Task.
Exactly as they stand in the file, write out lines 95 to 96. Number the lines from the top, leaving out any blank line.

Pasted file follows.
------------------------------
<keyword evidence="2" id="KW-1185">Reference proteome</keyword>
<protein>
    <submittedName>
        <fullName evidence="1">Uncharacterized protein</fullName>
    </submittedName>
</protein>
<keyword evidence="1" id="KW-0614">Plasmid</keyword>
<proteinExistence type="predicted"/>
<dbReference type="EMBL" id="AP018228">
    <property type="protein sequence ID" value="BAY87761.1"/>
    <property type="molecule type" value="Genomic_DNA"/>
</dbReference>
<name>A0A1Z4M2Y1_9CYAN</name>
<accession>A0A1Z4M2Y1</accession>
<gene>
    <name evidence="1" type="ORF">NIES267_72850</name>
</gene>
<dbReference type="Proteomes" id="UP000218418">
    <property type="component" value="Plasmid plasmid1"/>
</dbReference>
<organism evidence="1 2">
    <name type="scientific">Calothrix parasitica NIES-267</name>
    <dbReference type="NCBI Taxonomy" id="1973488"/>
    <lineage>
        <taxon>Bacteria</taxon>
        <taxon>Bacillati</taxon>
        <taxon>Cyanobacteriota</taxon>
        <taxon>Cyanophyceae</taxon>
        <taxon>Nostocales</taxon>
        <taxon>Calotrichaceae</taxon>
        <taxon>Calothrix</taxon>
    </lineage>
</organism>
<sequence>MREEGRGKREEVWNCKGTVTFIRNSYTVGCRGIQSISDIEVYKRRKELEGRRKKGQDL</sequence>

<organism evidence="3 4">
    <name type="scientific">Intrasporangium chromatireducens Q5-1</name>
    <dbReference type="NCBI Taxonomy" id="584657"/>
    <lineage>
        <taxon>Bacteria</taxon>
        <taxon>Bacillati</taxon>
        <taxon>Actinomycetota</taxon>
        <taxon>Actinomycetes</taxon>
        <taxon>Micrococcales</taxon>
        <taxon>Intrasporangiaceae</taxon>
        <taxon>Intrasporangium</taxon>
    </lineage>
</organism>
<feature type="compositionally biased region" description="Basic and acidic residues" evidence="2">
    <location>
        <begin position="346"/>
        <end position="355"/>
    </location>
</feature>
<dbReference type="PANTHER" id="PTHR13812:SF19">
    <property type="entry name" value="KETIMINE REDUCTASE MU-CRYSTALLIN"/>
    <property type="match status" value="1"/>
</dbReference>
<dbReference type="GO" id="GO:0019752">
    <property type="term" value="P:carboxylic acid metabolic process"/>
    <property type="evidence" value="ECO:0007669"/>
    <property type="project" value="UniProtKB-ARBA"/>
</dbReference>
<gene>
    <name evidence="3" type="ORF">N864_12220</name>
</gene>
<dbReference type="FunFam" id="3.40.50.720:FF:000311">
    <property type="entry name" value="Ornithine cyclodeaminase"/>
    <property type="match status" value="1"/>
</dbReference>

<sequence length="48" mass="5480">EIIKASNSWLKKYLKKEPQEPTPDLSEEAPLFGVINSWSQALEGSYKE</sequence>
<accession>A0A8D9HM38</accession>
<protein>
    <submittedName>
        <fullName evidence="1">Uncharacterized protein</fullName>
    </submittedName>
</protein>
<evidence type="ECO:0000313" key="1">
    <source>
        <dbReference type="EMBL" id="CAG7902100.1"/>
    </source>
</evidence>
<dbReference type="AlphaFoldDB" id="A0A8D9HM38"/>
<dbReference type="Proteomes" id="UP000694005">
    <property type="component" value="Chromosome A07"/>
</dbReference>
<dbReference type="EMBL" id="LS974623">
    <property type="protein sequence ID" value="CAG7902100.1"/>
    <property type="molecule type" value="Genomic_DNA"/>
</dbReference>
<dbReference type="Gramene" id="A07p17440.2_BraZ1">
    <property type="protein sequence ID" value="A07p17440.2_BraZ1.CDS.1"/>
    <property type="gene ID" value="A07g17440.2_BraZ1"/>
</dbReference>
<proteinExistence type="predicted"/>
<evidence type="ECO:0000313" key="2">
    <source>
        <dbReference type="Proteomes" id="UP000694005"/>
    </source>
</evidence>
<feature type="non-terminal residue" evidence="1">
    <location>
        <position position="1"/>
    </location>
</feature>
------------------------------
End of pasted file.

<evidence type="ECO:0000313" key="2">
    <source>